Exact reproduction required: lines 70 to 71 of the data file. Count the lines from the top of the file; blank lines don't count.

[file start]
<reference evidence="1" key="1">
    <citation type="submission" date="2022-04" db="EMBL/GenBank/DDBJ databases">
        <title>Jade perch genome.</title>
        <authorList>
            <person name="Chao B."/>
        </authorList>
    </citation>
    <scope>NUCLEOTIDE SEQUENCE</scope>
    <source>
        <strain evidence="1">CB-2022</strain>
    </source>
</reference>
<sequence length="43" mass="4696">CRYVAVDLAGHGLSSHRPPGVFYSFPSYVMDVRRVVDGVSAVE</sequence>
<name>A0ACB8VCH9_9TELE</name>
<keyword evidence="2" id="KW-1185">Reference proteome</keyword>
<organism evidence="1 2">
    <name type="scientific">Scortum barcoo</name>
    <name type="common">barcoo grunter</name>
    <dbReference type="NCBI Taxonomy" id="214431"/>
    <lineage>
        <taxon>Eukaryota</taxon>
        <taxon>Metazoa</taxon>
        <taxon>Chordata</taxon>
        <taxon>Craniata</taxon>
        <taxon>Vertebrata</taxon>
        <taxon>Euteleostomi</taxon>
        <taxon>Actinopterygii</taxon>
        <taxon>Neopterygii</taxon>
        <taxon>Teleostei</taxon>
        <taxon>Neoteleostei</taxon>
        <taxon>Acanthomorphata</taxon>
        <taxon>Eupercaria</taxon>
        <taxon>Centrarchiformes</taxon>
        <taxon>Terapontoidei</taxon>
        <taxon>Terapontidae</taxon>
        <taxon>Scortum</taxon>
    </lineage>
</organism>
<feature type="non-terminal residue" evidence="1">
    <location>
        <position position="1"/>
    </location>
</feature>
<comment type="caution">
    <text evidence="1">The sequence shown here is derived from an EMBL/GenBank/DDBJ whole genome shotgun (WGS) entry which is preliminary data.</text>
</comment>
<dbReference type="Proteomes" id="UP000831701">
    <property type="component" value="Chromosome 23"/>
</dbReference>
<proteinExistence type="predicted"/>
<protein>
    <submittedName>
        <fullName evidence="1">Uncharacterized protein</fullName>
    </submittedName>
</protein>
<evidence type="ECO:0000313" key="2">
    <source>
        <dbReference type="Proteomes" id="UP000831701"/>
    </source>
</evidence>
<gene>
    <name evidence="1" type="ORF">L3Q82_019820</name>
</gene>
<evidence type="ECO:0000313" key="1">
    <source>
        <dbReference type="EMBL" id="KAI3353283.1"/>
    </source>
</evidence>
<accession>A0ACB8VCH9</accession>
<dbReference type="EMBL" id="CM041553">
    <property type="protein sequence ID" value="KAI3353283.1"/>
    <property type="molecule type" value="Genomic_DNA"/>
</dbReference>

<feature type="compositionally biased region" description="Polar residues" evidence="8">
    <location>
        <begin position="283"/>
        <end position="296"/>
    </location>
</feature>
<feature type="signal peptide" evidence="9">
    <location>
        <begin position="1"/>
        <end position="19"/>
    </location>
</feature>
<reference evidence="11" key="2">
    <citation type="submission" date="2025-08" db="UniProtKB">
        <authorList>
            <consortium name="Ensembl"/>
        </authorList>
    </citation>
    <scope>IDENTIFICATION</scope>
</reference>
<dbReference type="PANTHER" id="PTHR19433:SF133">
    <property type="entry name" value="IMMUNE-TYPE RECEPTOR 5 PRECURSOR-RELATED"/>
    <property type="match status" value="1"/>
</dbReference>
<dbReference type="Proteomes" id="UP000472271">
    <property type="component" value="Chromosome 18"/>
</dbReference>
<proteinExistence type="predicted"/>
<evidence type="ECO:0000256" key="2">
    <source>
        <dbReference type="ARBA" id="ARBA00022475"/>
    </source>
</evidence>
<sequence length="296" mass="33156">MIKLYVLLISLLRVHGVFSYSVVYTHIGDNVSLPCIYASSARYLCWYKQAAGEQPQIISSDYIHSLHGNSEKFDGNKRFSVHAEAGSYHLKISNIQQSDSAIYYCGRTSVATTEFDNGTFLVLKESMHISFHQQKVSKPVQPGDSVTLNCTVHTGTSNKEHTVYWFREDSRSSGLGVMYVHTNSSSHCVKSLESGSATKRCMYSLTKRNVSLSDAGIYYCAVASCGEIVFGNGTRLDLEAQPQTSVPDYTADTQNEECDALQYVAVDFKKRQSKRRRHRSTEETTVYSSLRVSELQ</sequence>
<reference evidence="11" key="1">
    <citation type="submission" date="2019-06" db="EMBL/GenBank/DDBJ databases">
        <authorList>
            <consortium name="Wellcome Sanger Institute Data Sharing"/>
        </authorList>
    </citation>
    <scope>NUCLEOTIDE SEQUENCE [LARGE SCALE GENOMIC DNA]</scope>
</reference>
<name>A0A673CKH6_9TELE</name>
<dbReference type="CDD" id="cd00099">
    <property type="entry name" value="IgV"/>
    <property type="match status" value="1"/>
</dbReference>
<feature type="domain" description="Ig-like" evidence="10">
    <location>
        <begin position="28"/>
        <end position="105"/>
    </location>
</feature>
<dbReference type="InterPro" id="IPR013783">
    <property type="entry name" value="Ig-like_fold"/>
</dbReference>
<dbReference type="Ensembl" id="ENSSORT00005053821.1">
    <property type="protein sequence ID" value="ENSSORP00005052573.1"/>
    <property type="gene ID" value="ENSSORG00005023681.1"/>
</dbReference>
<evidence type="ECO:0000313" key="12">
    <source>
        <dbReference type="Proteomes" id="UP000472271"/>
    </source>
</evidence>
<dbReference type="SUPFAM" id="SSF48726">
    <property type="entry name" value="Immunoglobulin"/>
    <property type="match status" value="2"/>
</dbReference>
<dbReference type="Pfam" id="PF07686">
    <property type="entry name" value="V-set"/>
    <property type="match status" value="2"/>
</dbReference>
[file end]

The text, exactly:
<dbReference type="EMBL" id="CM041553">
    <property type="protein sequence ID" value="KAI3353283.1"/>